In response to an iOS 14 feature that makes developers ask user consent to use their data, Facebook wants to remind people just how beleaguered it really is.
In the post, Facebook says that if users accept the prompts for Facebook and Instagram, the ads you see on those apps won’t change. “If you decline, you will still see ads, but they will be less relevant to you.” The tech giant notes that Apple has said that providing education about its new privacy changes is allowed.
To me, the most offensive part about this isn’t Facebook pretending to care about “businesses other than itself that rely on ads to reach
products customers.” It’s how it says “This won’t give us access to new types of information.”
For Data Privacy Day 2021, companies with private products like Tresorit, ProtonMail, Threema, and Tutanota, have issued a joint statement about proposed laws about backdoored encryption.
[…] encryption is an absolute, data is either encrypted or it isn’t, users have privacy or they don’t. The desire to give law enforcement more tools to fight crime is obviously understandable. But the proposals are the digital equivalent of giving law enforcement a key to every citizens’ home and might begin a slippery slope towards greater violations of personal privacy.
iOS 14 added App Store privacy labels as a way for developers to disclose the data their apps collect. But some of these labels may be inaccurate.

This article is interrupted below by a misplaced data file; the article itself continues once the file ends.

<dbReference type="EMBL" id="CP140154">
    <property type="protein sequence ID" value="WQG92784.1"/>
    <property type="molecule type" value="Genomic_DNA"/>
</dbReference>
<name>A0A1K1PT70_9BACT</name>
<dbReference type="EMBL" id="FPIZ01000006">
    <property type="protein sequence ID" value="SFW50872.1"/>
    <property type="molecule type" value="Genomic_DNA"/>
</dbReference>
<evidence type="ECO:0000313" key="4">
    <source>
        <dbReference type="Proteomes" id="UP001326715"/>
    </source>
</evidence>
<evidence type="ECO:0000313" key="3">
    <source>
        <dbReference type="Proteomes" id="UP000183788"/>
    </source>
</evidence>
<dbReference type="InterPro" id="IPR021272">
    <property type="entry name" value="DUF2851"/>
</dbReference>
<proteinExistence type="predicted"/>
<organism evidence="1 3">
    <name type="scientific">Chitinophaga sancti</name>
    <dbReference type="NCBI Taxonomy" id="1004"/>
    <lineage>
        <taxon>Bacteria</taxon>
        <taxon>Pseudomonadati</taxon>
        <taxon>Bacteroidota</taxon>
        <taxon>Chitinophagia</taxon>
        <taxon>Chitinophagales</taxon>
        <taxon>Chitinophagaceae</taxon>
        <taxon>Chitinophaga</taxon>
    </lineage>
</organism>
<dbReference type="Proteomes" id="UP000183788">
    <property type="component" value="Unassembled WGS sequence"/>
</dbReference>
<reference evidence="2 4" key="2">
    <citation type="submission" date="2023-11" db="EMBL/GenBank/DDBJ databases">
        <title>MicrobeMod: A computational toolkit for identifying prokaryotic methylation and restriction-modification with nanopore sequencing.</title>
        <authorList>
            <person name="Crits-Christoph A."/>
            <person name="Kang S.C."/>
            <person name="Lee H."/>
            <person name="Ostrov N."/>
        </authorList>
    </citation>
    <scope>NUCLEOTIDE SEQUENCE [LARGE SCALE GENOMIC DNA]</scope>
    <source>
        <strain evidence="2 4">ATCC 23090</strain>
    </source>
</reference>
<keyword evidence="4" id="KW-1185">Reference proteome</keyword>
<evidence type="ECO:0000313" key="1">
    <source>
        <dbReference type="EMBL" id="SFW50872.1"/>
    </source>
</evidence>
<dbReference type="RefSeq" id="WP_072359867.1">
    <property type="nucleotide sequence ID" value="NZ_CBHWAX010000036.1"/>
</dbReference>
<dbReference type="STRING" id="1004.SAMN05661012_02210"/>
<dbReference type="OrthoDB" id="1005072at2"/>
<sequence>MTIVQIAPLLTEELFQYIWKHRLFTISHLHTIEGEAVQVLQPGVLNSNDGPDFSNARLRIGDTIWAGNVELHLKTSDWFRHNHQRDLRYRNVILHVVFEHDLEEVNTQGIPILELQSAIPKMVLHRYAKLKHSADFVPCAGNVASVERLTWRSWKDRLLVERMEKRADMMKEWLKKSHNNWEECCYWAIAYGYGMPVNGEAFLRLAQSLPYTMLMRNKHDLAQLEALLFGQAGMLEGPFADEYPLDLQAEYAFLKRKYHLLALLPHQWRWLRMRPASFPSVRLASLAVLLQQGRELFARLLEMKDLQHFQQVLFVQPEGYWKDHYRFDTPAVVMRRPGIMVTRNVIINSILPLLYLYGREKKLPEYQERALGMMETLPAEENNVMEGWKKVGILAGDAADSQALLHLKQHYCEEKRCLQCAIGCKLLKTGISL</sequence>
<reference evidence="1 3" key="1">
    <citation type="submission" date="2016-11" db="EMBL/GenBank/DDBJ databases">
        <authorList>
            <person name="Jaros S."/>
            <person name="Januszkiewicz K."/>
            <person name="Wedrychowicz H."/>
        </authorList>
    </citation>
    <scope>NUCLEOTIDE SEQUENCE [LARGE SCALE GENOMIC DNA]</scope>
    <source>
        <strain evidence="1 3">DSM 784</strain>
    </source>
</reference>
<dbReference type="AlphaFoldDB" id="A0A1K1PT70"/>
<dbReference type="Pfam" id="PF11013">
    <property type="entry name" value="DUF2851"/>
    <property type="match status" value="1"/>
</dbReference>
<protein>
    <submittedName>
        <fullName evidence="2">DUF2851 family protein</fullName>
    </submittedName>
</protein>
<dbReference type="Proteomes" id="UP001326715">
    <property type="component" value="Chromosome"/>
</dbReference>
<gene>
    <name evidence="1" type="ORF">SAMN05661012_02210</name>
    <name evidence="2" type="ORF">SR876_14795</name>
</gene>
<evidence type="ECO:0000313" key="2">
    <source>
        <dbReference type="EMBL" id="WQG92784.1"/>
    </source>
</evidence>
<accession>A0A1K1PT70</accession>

In Thursday’s update to developers, Apple says it will enhance SKAdNetwork and add Private click Measurement support for apps.
What are the orange and green dots on your iPhone or iPad? You’ll see them in the top status bar if you’ve updated to iOS 14 or iPadOS 14.
I’ve been hesitant to keep sharing these stories. At the time this news first appeared I was skeptical, saying that we just got over the holidays so give Google a break. But as the days turn into weeks, this is when it does start to look damning and now it’s time to give Google some heat.
On January 5, Google told TechCrunch that the data would be added to its iOS apps “this week or the next week,” but both this week and the next week have come and gone with no update. It has now been well over a month since Google last updated its apps.
Dating app Bumble filed its IPO on Friday with the U.S. Securities and Exchange Commission, mentioning iOS 14 privacy as a potential risk.
Andrew Orr joins host Kelly Guimont to discuss Security Friday news and how January is a good time to review all those Sign In With… buttons.
Facebook sent an email to its advertising customers saying that it has no choice but to comply with iOS 14’s App Tracking Transparency.
Intel released a new technology called RealSense ID on Wednesday. It’s a device for facial authentication that can be used in various devices.
The last update for Google’s iOS apps was on December 7, one day before App Store privacy labels went into effect. Is Google delaying the inevitable?
As for why Google might be trying to delay revealing its privacy label information, it’s possible the company saw all the bad press Facebook got when the social media giant was forced to reveal all the ways its apps track users, and the press and social media reactions spooked the company. Facebook Messenger’s privacy labels are horrifyingly long, for example.